One answer was a flowery chunk of reflection on the deep creativity, brilliant artistic work, and fun-filled meets of furries. Another was less enthused; it’s like reading, like a little bit of escape from reality. One answer called it “somewhere I was meant to belong.” Another said “it's really just a way of meeting people with common interests.” (One of those previous two responses was from an artist; I’ll let you guess which one.)

The fandom is certainly important to some Australian furries. Though, as always, results vary.

What does the fandom mean to those in your region/locally?

One response noted that the fandom is very important to some Australian furries, though not as much as to the enthusiasts in Europe or America. I thought this was interesting. There are some pretty intensive furry enthusiasts who run conventions, host meets, and partake in everything else that goes well above and beyond what many (like myself) just consider a passive interest. However, Australia still has some pretty dedicated furries. After all, RivFur, Camp Wildpaw, MiDFur (which I learned recently is turning into ConFurgence due to its size), FurDU, FurJam, and FurWAG aren’t going to run (and participate in?) themselves.

However, the same respondent, as well as some others, place some reasoning on Australia’s size. This is reminiscent of the furry meet question. Since furries are scattered around an especially large area in this case those who don’t live near other furries or have any deeper interaction with the fandom may not consider it an involved hobby.


Supposedly, 98% of Australia’s population lives in the white, non-yellowed area. As Carnival said, “crusted around the coasts of Australia”.

Carnival made a point about Australian furries not really drawing Australian animal art or choosing Australian animals for their fursonas. This has been an issue in the past when I wrote my previous articles. For each article about each part of the world I tried my best to find at least a picture or two with some “local flavor”. Carnival/Kraden claimed to know a bunch of dingoes but said kangaroos are hard to come by. Kraden himself is a “WolfCoyoteFoxJellybean”, which are native to Australia. However, I ended up deciding to use some fursuit outing photos from the awesome Atpaw to add some color to the article. I think they work just as well.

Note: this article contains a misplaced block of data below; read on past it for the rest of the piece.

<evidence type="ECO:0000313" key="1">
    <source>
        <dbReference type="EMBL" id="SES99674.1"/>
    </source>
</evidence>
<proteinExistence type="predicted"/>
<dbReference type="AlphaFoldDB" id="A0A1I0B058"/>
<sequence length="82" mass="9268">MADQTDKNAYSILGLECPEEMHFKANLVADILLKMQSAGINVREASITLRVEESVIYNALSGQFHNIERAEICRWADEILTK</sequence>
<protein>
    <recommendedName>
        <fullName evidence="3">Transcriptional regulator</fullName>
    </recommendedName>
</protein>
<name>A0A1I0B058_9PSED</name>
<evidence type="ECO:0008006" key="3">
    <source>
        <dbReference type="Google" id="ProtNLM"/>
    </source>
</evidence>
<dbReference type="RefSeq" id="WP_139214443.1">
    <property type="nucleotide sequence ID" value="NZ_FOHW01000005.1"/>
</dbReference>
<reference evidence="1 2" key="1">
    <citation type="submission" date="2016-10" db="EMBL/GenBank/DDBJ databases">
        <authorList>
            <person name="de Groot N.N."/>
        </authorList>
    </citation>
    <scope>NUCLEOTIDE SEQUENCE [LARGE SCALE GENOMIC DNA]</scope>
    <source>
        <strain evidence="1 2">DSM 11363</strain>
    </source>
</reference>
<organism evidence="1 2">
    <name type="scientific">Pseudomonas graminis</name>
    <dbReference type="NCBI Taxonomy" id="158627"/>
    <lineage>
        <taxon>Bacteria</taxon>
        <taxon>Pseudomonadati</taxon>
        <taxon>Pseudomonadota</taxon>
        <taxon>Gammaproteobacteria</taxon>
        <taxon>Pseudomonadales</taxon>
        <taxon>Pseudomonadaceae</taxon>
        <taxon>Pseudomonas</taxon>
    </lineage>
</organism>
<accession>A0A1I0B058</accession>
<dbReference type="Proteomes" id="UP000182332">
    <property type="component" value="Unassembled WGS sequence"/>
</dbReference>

How is furry looked at by non-furries in Australia?

One respondent sized it up pretty handily: Some see the costumes and think they’re cute. Others think they’re weird. But, most just don’t really care.

In a way, this is echoed by the other respondents. It’s mostly in the dark, as one answer added. People who know about ‘furry’ and have a weird impression of it exist, but seem to be uncommon.

Ultimately, furry is still its own microcosm. Anthrocon, easily the biggest furry convention, had just under 5,600 in 2013 and only surpassed 5,000 last year. As reference, Anime Expo had 61,000 attendees this year and Comic Con (San Diego) has reportedly had to cap its attendance to around 130,000 for several years. Furry is, like, a thing, *maaaaaan*, but you can’t walk up to just anyone and expect them to know what a fursona (or a sparkledog) is in the same way you can walk up to most people and expect them to know what a comic book is.

What do people do in fursuit in Australia? Community activities? Furmeet activities? Just at conventions?

One respondent simply noted that one reason fursuits are rare (at least in Brisbane) is simply because it’s hot. I can understand. I’m a redhead, so I feel like I’m going to burst into flames whenever I walk to my mailbox. A fursuit seems like a death sentence.

There was some disagreement regarding how popular fursuiting was. One answer remarked that fursuits were only seen at conventions, as far as they knew. However, another answer said that people would get into suit at barbecues and meets as well. I’d like to note that the first respondent implied that they hadn’t been to a convention or possible even a furry meet-up.

The more real-life furry activity going on, the more likely there is for fursuiters to do their thing. Unless it’s hot out. Because the heat is awful.


I did some quick research on how you could fursuit at a beach and not die. April in Australia is autumn, but on the Gold Coast in that time of year it should be around 27ºC, 80ºF. That’s still pretty warm, but not too warm to be a bad dog.

How are fursuits different in Australia from America?

The joke’s on me because literally every answer made reference to the fact that the Australians who do wear fursuits generally buy theirs from overseas. I don’t even have much else to add to this one. I’ve been bamboozled, because it turns out a lot of Australian fursuits *are* American.

Do know, however, that Carnival mentioned a furry called Oz Kangaroo who is a relatively popular fursuit creator from Australia. In addition to that, a handful of people dabble in making tails and other accessories, but for the most part it seems that fursuits are imported.

Anyways, that’s just about a wrap for Australia. I don’t intend for it to be a finish to the series. There are nineteen interviews unaccounted for in my notes from all over the world. I would like to write a large collection filled with some of the insightful things people said in response to the questions. I also have a super-secret bonus plan for one more article that will hopefully happen as well. I’m moving soon (again) and starting a new job, so no guarantees, but I’ll be keeping an eye on [a][s]. Thanks for reading!